Ah, the perfect cup of java. Whether getting one to go or lingering over a second cup, on September 29 be sure to observe National Coffee Day! According to an expert cupper (a professional taster), there are four components of a perfect cup: aroma, body, acidity, and flavor.
Last month we talked about some of the top coffee makers you could find on our marketplace. There are a few techniques that can immediately improve the quality of your black gold, no matter how fancy (or basic) your machine is.
So, here are five tips for making your drip coffee taste a whole lot better!
1. Buy fresh, whole beans
If you’re buying bags of pre-ground stuff, you’re doing it wrong. Instead, start with fresh, whole beans. Coffee reaches its peak flavor just days after it has been roasted and should be consumed within a month of its roast date.
To find fresh beans, check local coffee shops. Some roast on the spot or source from local roasters who roast in smaller batches, which typically means fresher coffee.
2. Properly store beans
To keep the coffee you buy fresh for longer, make sure you’re storing it properly. While a vacuum-sealed container with a one-way valve is recommended by many, a standard Mason jar will suffice for most people.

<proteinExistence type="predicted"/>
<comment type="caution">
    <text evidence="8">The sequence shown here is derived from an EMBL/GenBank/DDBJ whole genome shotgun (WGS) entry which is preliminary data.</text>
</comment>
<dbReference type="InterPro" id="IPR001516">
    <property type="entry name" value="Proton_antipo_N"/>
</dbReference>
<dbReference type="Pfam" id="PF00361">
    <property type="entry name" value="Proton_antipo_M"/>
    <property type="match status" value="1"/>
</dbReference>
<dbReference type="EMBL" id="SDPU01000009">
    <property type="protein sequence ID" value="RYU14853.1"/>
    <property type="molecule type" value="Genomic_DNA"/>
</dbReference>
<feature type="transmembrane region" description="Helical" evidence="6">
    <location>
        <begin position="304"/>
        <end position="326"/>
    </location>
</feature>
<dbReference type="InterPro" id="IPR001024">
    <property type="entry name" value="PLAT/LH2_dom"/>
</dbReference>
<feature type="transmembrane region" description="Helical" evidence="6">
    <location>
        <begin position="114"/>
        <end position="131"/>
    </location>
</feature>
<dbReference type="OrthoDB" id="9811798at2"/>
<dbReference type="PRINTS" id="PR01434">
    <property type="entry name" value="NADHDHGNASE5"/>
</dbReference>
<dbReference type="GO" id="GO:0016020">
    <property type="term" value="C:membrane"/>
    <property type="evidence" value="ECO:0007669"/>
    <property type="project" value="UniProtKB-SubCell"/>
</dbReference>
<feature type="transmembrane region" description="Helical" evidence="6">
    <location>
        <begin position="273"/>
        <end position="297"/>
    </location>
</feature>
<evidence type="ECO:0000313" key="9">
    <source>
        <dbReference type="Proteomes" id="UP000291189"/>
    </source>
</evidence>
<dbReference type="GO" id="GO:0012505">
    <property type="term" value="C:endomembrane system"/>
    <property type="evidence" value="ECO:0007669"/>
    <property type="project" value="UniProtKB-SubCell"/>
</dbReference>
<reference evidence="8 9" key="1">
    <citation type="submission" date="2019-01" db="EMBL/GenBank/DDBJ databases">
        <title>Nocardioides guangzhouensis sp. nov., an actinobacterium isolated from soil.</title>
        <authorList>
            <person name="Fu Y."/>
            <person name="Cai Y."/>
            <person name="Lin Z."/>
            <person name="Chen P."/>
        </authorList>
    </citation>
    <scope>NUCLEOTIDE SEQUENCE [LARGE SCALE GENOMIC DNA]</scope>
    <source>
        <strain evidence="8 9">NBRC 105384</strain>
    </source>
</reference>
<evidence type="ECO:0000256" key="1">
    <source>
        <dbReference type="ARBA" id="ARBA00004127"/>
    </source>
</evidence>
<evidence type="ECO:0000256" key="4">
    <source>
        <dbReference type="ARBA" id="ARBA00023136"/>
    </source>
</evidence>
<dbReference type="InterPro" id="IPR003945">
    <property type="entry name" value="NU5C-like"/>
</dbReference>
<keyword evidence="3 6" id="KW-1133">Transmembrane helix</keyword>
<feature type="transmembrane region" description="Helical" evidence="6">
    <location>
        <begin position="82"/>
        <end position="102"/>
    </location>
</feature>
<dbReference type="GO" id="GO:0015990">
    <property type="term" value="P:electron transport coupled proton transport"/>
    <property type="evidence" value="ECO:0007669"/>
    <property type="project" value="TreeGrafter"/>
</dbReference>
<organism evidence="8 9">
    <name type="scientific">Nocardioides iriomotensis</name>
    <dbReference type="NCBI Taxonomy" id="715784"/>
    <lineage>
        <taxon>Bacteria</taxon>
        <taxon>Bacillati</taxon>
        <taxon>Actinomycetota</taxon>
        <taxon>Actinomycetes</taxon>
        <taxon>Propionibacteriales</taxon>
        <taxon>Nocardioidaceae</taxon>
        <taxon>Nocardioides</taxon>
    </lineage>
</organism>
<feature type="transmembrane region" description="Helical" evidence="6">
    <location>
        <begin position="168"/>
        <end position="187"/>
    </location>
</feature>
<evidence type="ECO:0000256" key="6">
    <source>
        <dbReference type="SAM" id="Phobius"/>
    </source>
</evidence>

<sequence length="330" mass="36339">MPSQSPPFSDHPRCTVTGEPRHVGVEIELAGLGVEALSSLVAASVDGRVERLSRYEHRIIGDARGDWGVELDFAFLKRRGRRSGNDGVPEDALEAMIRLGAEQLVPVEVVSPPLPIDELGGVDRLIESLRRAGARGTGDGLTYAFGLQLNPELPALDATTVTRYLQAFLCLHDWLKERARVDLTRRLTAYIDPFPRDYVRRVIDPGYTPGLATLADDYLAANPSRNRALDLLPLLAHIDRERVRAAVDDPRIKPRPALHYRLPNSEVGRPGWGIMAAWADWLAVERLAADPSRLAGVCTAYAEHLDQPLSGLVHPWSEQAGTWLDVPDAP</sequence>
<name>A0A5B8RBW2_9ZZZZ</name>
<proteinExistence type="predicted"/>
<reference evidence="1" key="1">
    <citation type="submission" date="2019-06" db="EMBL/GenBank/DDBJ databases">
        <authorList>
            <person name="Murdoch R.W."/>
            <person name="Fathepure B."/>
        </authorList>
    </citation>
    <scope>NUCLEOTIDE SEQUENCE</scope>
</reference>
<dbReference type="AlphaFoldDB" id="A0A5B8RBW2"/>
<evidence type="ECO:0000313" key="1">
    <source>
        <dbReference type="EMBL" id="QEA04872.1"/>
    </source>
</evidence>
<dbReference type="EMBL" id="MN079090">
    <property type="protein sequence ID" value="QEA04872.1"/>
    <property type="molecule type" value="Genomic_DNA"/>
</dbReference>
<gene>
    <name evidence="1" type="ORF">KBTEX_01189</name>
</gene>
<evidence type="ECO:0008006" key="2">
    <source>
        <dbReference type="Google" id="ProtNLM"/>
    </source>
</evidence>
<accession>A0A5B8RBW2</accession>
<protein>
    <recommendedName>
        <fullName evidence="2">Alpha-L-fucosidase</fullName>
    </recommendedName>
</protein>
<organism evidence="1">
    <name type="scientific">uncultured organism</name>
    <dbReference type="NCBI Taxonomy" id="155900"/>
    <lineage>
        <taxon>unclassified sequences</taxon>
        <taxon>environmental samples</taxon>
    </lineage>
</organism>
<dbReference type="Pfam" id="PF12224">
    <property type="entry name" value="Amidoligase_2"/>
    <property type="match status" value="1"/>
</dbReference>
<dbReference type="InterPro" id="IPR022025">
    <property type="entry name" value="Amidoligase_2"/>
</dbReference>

As you work your way through the bag, you can downsize the jar to a pint-sized one, or even use 4-ounce jelly jars to store pre-weighed servings.
3. How and when you grind matters
Experts say coffee begins to lose its flavor within 30 minutes of being ground. This being the case, it’s best to grind on the spot, just before brewing a pot.
Grind size and consistency matter quite a bit, as well. Grind too coarse and you will have a weak pot. Grind too fine and you will over-extract the coffee and it will taste bitter. Most drip makers call for a medium to medium-fine grind.
4. The right way to measure
Making better brew is all about eliminating variables, and one way to do that is to use the same amount of coffee per unit of water each time you brew.
Ideally, a ratio of 1:20 (that’s one part coffee to 20 parts water, or about 7.5g of coffee to 150mL of water) makes a fairly strong cup. That said, some people go as high as 1:14 or as low as 1:30. It’s up to you to decide what tastes best, which is much easier to replicate once you remove all the guesswork.
5. Use the right water
The quality of the water you use is another often overlooked aspect of brewing. Using hard water that’s full of minerals won’t bond well with the dissolved particulates from the coffee, leading to an under-extracted, weak cup.
On the other hand, heavily filtered or distilled water can be just as destructive for your equipment. While it doesn’t cause as much buildup, with more room for bonds, distilled water can easily lead to over-extraction.
You want water that’s roughly in the middle of the spectrum, with a mineral balance of approximately 150 parts per million. For the casual drinker, lightly filtered water (from a water filter pitcher or a refrigerator’s filtered water) will suffice.